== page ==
My Grandfather

March 30, 2008
By Brittany Frega, Alpharetta, GA

Mr. M. was born in Trenton, NJ on March 13, 1928. I interviewed Mr. M. about his involvement in World War II. Mr. M. was 13 when Word War II started. He remembered being at a roller skating rink when the President Franklin D. Roosevelt declared war. There was no television at this time, so the news was covered in the paper and radio. At 13, Mr. M. did not fully appreciate the conditions that created the war or the serious ramifications of what would happen to them. Men waited in long lines to volunteer for military service. The nation rallied around the President.
Because of the war, many things changed during his teenage years. First, gasoline was rationed. His household was given a sticker to put on the front windshield which entitled his family to 5 gallons a week. This was only enough gas to get his family back and forth to work and maybe church on Sundays. Rationing also included a variety of food items. Sugar disappeared completely. His family was issued stamps and they could only purchase a small amount of meat each week. Tires for cars were not available at all. Everything went to the military first. Even the headlights on his family car had to be painted 50% black. This kept the headlights toward the ground as to give no target for airplanes.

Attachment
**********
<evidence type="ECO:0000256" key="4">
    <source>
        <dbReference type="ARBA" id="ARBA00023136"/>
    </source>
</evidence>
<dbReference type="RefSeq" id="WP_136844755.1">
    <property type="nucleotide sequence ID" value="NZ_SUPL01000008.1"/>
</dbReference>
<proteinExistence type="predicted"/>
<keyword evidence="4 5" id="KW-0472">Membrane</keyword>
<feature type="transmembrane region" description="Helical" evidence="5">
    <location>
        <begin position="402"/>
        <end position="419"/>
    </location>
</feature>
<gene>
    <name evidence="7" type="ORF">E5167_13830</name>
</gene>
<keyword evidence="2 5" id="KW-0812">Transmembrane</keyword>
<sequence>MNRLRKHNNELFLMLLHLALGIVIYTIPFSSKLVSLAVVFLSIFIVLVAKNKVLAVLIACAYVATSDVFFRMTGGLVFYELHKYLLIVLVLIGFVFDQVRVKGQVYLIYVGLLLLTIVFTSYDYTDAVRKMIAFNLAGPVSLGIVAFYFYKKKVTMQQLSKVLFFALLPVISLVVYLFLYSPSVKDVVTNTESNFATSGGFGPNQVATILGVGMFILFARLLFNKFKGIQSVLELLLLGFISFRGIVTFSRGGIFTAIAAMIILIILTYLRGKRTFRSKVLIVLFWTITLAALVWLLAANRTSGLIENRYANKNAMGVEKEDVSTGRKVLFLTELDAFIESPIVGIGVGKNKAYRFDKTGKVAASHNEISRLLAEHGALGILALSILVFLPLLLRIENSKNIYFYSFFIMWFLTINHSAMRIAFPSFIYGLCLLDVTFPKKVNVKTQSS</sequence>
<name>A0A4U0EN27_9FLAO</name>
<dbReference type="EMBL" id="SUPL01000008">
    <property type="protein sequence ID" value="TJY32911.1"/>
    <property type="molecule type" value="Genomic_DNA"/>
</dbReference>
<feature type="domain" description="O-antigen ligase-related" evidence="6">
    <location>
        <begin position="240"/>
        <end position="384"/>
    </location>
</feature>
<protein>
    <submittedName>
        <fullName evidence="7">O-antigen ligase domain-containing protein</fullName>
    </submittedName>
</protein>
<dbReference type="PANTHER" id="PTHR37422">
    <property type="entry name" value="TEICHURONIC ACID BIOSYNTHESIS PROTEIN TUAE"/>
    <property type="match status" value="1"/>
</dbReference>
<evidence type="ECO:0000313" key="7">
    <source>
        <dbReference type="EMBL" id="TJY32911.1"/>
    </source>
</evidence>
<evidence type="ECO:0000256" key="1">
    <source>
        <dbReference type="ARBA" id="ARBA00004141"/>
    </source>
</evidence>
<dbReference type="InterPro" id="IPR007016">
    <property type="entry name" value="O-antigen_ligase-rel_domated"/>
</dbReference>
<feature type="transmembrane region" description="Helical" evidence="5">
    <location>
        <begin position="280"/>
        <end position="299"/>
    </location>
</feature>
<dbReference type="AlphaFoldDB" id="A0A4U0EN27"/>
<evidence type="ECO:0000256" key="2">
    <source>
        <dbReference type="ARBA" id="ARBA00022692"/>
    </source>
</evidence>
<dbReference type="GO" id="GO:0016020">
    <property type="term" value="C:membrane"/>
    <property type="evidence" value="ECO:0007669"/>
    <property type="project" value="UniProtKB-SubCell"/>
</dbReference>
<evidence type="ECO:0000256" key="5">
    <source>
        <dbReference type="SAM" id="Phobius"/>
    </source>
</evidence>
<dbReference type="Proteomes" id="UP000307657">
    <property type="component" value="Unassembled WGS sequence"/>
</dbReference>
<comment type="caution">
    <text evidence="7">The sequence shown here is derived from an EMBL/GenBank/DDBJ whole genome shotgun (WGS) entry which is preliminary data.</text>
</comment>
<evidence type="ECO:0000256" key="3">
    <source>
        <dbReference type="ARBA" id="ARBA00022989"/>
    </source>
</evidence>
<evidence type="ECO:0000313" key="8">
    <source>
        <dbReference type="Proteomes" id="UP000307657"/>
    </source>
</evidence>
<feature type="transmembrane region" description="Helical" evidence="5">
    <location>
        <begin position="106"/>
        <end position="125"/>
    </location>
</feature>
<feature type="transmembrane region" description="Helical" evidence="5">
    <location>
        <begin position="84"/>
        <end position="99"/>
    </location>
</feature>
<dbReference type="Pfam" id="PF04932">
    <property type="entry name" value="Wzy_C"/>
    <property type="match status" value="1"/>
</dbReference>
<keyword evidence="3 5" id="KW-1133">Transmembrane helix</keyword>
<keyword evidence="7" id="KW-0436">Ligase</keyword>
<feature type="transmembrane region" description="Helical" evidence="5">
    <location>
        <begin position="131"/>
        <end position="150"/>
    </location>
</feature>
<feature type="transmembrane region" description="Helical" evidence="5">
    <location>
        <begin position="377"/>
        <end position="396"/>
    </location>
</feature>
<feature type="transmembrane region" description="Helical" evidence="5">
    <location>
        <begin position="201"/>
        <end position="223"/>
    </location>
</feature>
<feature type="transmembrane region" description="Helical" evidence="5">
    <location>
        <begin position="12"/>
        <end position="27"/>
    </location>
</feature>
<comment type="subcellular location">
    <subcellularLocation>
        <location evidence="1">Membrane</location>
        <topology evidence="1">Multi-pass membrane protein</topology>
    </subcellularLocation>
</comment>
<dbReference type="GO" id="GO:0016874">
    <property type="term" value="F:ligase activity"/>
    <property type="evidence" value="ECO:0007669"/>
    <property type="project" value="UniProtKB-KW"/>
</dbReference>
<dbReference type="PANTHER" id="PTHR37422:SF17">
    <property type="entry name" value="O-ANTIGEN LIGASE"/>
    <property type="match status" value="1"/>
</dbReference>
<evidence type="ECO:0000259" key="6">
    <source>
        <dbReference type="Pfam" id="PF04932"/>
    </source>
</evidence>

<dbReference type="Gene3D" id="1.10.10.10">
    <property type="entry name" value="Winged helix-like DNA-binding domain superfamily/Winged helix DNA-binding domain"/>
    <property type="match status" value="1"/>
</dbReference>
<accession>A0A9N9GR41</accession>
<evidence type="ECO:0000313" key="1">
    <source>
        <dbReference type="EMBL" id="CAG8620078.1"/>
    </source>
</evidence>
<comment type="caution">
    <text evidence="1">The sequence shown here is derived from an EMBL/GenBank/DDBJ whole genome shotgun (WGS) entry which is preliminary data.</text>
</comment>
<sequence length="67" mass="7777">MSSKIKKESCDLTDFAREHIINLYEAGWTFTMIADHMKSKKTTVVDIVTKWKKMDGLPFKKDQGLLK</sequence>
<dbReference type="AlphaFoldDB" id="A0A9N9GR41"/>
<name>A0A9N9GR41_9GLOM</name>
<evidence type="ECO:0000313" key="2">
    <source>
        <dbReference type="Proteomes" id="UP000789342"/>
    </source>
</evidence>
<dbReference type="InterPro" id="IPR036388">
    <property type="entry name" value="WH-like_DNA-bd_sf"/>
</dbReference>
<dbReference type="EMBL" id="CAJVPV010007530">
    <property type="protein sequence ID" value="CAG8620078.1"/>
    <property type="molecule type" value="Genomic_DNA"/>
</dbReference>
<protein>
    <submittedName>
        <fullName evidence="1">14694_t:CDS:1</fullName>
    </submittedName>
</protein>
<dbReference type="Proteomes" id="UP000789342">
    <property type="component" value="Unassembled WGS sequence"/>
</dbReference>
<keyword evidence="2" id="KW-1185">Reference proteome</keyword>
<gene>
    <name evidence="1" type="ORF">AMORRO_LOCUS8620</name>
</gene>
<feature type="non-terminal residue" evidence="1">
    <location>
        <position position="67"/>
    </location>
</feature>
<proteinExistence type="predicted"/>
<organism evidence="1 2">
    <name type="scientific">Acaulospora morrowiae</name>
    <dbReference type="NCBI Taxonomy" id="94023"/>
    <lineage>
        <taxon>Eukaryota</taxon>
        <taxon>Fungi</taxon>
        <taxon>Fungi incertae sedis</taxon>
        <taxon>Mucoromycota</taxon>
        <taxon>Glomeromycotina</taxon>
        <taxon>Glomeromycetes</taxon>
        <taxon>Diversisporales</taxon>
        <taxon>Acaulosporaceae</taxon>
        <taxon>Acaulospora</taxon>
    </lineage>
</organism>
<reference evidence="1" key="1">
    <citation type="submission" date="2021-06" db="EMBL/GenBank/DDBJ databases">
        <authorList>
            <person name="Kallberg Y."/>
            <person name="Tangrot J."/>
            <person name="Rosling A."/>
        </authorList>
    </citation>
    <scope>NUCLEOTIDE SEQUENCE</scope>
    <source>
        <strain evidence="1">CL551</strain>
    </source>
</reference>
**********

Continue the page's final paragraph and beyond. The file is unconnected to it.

After high school, Mr. M. decided to join the war at only eighteen years old. During this time Mr. M. had no family. His military service in the Navy began in June 1946. Occupation troops were stationed in Germany and Japan. He went to boot camp in the U.S. Navy training facility in Bainbridge, MD, for 16 weeks. He was then shipped to San Francisco’s Yerba Buena Island for transfer to the Pacific fleet. He was initially assigned to the USS. Topeka as a Hospital Corpsman for a few months, then he eventually transferred to the USS Duluth both were light cruisers and had a crew of about 800.
He traveled the Pacific Ocean to Pearl Harbor, Hawaii; then to Okinawa; Shanghai, Amoy and Tsingtao, China and on to Osaka, Yokusuka, and several small ports in Japan. He became part of the occupation forces. Mr. M. stated that the Japanese were completely docile after the bomb. He then traveled to Hiroshima and Nagasaki to view the effects of the bomb. He reported the bomb essentially obliterated those cities.
Mr. M. served in the medical unit aboard ships working in the dental unit, sick bay, pharmacy, and emergency room working towards a pharmacist’s mate rating until his honorable discharge in spring of 1948. He earned a “World War Two Victory Medal” and “Japan Occupation Medal” since the war was still on during his service. He did not serve during any major battles. By serving in the Navy, Mr. M. received a college education and a pharmacy degree.
Mr. M. is my grandfather. It was a great experience interviewing him because I learned more about him than I have ever known. I am very proud of my grandfather and he is considered a hero to me.

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